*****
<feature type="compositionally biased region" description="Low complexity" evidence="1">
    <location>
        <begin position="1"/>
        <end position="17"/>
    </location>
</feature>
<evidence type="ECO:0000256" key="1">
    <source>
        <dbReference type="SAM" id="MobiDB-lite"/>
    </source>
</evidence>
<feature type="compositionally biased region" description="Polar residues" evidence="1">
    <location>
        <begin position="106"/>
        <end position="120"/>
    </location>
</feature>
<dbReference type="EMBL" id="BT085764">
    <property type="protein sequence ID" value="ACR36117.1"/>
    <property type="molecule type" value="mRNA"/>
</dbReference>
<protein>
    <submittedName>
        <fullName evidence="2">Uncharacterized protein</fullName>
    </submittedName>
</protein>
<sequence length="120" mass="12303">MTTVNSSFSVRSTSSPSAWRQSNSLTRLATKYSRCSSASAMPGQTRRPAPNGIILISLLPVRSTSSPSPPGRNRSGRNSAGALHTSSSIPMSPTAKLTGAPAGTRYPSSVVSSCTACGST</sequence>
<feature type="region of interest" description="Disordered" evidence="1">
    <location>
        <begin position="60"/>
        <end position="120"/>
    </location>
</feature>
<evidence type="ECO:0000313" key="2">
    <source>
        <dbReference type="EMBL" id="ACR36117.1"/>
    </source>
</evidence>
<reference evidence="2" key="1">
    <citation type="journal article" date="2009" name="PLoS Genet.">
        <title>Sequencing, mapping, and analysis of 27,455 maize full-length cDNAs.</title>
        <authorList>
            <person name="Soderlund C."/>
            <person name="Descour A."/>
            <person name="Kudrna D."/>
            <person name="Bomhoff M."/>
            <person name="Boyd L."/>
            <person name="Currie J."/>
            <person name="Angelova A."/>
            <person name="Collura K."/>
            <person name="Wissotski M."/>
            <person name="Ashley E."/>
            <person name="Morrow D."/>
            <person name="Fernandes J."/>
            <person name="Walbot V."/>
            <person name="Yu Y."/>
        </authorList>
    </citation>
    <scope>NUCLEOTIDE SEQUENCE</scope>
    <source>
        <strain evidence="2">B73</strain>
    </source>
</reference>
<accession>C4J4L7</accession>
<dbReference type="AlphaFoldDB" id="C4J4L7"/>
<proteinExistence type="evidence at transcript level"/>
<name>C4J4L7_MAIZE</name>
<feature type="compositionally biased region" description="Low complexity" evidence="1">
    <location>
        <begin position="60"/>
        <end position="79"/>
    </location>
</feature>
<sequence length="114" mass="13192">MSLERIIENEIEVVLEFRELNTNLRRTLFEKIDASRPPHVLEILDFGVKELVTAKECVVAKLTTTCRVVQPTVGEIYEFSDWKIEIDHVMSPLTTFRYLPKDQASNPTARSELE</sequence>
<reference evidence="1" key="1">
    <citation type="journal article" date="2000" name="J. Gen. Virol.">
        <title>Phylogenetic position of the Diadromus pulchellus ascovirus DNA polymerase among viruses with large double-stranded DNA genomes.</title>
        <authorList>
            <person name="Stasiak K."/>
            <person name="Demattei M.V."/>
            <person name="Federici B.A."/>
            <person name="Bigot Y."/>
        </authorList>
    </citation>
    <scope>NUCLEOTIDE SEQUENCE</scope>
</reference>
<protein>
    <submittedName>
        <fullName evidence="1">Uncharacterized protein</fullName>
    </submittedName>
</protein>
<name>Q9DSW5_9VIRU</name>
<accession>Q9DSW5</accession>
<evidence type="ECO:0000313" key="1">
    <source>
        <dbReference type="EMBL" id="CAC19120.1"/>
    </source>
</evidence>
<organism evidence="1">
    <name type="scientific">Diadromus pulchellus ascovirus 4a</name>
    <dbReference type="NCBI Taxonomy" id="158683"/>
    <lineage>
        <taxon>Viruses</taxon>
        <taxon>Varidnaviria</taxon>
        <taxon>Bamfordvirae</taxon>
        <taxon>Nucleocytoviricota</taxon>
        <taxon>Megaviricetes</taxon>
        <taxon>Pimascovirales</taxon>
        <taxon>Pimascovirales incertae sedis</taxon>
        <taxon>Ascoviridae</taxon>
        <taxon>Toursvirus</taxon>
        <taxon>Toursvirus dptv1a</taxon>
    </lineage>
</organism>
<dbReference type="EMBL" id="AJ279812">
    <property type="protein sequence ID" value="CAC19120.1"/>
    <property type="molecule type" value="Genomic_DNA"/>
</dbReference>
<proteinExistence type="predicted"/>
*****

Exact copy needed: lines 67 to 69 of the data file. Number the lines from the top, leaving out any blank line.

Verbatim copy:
<name>C4J4L7_MAIZE</name>
<feature type="compositionally biased region" description="Low complexity" evidence="1">
    <location>